photo%202-1I  left Mike’s training with a powerful sense of vindication as he is a very respected international trainer who was advocating the exact approach that my training model and research indicate is most powerful for effective learning. In some ways I also feel that the added opportunities that a personal iPad allows can take this model further than it has ever been practically possible to before. One off lessons with iMovie or Garageband are fab. They motivate children and allow the metacognitive approach to learning happen in each instance but it is only when a device is personal and ubiquitous that the real power of the devices for long term deeper learning can be accessed.

Look no hands….well, wires anyway!

I have written previously on this blog about my shift to using iPads for film making over and above movie cameras. Working from the I2L Centre means that we often do have groups here to use high end cameras and explore film making in some detail. However, a lot of the students who come here for a ‘movie day” have had little previous experience of camera use or film production. I have found the use of iMovie invaluable for this is it scaffolds some of the technical process without getting in the way of camera techniques.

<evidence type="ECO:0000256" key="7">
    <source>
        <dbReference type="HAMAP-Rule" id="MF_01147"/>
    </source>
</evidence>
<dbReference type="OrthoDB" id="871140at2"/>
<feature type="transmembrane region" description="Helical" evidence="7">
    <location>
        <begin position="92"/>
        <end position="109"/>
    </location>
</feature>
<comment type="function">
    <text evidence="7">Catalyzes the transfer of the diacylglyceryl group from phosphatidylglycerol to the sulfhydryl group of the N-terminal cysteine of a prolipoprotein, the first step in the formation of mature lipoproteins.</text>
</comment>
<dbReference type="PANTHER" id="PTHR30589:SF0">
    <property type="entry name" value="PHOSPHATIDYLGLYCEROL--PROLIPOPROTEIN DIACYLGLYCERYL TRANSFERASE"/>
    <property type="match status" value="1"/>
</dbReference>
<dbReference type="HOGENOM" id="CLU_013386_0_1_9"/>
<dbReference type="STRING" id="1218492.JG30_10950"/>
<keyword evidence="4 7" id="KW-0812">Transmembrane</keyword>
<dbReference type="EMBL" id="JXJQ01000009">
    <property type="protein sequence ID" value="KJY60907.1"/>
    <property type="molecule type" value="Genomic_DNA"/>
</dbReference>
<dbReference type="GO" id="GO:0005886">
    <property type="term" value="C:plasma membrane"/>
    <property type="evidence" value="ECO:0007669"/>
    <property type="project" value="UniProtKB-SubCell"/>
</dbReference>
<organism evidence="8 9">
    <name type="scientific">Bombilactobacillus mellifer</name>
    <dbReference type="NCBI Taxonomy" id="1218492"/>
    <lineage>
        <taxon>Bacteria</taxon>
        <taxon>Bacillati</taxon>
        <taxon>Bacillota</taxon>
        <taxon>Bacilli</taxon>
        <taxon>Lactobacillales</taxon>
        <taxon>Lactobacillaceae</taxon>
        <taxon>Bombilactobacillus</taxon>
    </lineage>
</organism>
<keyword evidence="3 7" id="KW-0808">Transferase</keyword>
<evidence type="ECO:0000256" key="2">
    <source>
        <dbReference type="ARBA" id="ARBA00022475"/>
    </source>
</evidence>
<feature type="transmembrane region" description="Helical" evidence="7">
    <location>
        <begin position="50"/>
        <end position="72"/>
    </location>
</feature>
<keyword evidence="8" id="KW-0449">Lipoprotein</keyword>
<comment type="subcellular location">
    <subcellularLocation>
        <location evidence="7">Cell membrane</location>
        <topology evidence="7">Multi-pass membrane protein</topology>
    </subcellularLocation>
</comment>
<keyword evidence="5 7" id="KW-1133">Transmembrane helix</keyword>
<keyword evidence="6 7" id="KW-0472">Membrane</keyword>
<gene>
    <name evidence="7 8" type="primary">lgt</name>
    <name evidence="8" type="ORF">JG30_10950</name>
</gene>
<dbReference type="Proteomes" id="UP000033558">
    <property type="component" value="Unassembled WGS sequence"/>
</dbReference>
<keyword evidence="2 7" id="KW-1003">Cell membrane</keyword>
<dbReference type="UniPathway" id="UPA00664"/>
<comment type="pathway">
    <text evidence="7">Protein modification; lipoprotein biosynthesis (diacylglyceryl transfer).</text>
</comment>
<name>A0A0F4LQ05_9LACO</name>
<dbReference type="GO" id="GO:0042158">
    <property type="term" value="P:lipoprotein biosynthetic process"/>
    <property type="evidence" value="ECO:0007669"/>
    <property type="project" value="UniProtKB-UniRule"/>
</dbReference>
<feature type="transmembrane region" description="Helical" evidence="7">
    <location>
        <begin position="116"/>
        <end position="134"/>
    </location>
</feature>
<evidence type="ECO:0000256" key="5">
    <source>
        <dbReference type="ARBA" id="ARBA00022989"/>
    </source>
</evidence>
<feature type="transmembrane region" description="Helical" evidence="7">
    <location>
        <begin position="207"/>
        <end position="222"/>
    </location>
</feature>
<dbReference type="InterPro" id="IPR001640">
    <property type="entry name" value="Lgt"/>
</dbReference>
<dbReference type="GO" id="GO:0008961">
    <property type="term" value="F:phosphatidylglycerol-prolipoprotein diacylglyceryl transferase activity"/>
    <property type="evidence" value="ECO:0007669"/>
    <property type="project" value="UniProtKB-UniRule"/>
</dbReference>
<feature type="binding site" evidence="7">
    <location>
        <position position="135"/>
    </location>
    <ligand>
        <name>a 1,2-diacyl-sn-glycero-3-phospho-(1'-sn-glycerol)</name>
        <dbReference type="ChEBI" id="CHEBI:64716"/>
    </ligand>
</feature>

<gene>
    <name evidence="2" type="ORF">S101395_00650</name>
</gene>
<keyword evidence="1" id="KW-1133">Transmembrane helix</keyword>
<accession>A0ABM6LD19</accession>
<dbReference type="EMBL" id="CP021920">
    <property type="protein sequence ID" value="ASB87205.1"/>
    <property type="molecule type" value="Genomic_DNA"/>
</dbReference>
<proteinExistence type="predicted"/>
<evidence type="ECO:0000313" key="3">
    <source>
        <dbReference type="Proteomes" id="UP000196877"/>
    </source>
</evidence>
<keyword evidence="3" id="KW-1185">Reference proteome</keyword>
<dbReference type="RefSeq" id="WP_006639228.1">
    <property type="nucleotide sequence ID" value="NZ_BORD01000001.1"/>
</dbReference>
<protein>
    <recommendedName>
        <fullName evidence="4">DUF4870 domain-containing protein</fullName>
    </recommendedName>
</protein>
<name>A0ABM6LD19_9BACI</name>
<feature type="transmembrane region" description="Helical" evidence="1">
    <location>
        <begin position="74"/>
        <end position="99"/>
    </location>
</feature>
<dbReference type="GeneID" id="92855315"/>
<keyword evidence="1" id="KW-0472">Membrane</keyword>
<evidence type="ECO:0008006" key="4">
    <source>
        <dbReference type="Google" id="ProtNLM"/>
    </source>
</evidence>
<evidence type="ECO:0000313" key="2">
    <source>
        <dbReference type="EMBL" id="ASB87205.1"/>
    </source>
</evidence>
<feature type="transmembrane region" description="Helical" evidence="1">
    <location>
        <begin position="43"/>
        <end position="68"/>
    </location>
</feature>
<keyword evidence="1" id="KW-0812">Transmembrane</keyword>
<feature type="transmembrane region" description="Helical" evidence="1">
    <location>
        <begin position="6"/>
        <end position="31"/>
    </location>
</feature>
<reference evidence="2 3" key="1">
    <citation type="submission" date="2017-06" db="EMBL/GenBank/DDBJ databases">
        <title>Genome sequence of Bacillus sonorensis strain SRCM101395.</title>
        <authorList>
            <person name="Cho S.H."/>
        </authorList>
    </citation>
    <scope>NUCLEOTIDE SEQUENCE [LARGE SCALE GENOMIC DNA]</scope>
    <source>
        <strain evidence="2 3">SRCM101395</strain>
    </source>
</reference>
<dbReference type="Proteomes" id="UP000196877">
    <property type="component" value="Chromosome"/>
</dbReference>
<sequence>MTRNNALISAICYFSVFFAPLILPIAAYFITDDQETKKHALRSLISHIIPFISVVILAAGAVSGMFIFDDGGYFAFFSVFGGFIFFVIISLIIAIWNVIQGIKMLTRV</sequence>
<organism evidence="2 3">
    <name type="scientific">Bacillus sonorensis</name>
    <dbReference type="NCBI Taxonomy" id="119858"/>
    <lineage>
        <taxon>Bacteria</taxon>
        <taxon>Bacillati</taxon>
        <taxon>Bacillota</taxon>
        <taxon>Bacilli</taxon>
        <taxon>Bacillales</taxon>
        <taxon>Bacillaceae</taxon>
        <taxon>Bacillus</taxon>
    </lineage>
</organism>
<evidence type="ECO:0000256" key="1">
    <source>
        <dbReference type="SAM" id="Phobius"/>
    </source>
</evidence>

For example, we had a fantastic group of Y8 and 9 students a week or two back who wanted to do a film making day, they had done very little previously. I wanted them to activate the implicit understanding of how a film is shot by making it explicit through choice of shot. By using the trailer option in iMovie they were able to do just that. The scaffold of the shot length (and suggested focus) along with pre-designed titles and audio meant that the students only concern was to ensure that the shots were strung together coherently (basic storyboarding) and shot appropriately (choice of shot). The camera on the iPad minis that they used is plenty good enough to allow the students to explore this. Purists would of course argue that there is little option to zoom, properly tilt and pan etc etc etc but that is not the point at this stage in my opinion. This example is typical of their first attempts:

You can see that it immediately draws of genre pointers in the scaffold but also I asked them to think very carefully about choice of shot, distance to the subject, what is included etc. They are clearly drawing on their own understanding of what the film needed to include.
Once they had successfully made their trailers (and watched them), I took the straightjacket off. The afternoon task was to make a new movie in iMovie (as a project) with a vague title of “The Arrival”. Some groups changed this slightly but stuck to the theme: